Original oil on canvas
100 ⨯ 100 cm
- About the artworkHarvest Knr. 4316
100 x 100 cm • olieverf op doek • € 2.300,00
- About the artist
He belongs to the generation of New Landscape Painters, from a renewed, even romantic interest in and belief in traditional painting as a medium to control, transform and represent emotions. Pasty and voluminous, often monumental, paint landscapes, painted with a passion to order his inner chaos and thus to arrive at a harmonious, meditative order in composition, colour and rhythm... in search of the sublime... the deeper meaning of beauty in that art of painting. Painted layer upon layer, from a compelling desire to order the chaos, a possessed compositional urge, which leads to the imagination of lush gardens and fields, where it is good and the power of beauty offers comfort. An almost dreamy painter's flight, energetically in motion, but also hushed and penetrating. Freely named after a poem by Slauerhoff, he himself said the following: "My paintings are my home/ colour and rhythm are my harbour/ only there can I live/ where I can refresh myself with the fire of consolation/ I am the paint bird/ painter of the blue hour". An almost 19th century fragile romanticism in a time that screams for recognisable images, and where an escape into vegetable-painted dream landscapes is perhaps seen as too light an escape. But the tension created in the constant, almost monk-like, call it Buddhist, repetition of the rhythm of the painter's hand, slowly but surely deepens the work into a mysterious, charged beauty, which makes one think and perhaps even offers emotion and comfort. L'art pour L'art!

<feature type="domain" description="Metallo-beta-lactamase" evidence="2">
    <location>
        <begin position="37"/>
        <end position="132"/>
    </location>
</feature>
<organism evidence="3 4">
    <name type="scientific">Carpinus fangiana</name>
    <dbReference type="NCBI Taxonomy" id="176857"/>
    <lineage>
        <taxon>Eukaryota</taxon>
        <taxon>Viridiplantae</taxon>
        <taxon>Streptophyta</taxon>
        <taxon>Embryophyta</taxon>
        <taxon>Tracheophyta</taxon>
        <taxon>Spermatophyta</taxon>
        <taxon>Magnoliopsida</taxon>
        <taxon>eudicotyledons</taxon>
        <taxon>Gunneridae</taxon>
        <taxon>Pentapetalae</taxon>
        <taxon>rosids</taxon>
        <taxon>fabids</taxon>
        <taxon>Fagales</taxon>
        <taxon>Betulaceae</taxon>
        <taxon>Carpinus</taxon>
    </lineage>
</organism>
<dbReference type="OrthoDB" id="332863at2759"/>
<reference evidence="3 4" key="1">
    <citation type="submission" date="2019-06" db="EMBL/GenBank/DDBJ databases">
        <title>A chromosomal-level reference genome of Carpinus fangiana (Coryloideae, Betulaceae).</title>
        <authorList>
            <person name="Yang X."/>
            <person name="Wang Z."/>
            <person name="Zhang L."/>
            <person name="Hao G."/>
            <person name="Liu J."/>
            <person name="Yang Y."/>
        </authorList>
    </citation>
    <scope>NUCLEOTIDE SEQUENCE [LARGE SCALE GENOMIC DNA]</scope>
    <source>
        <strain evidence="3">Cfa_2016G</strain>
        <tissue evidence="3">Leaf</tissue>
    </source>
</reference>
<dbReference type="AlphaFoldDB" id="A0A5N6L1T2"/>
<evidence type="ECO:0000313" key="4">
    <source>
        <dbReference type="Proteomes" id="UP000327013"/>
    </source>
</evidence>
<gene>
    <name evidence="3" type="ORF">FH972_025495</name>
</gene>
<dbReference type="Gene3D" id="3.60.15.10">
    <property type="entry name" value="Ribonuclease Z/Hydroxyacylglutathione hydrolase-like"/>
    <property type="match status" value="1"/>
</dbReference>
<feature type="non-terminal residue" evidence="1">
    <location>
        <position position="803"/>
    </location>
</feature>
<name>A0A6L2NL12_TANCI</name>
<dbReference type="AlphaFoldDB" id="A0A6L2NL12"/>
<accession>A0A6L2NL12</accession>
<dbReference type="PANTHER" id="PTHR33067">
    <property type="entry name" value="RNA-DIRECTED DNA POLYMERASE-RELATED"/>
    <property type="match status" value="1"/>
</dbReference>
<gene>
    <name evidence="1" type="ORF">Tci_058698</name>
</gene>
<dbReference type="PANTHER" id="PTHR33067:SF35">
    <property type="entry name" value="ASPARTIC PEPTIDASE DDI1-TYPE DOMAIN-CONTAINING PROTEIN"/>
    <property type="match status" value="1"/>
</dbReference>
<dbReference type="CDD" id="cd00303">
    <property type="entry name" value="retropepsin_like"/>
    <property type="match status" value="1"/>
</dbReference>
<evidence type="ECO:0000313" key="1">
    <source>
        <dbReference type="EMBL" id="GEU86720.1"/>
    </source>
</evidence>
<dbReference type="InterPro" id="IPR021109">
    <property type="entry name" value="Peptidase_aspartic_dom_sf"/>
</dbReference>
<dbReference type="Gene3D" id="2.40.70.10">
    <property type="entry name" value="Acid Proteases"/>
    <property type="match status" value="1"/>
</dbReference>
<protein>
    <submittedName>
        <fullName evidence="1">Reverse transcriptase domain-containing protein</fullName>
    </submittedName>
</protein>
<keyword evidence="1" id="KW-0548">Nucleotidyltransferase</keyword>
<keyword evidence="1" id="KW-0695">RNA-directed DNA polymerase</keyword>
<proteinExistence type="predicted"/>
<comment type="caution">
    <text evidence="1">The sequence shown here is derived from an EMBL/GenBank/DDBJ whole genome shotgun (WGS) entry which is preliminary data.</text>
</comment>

Hans Keuls' work has steadily developed from autobiographical figuration, through abstraction, to the power, balance and dynamics that it reveals today, and over the years it has led to many exhibitions at home and abroad (Spain, Norway, Germany). His work belongs to many collections at home and abroad.
Two books were published about his work: "Paintings 1997-2003" in 2003, and "Rhythm of the Hand", during his first museum presentation in 2006. See also Publications and CV).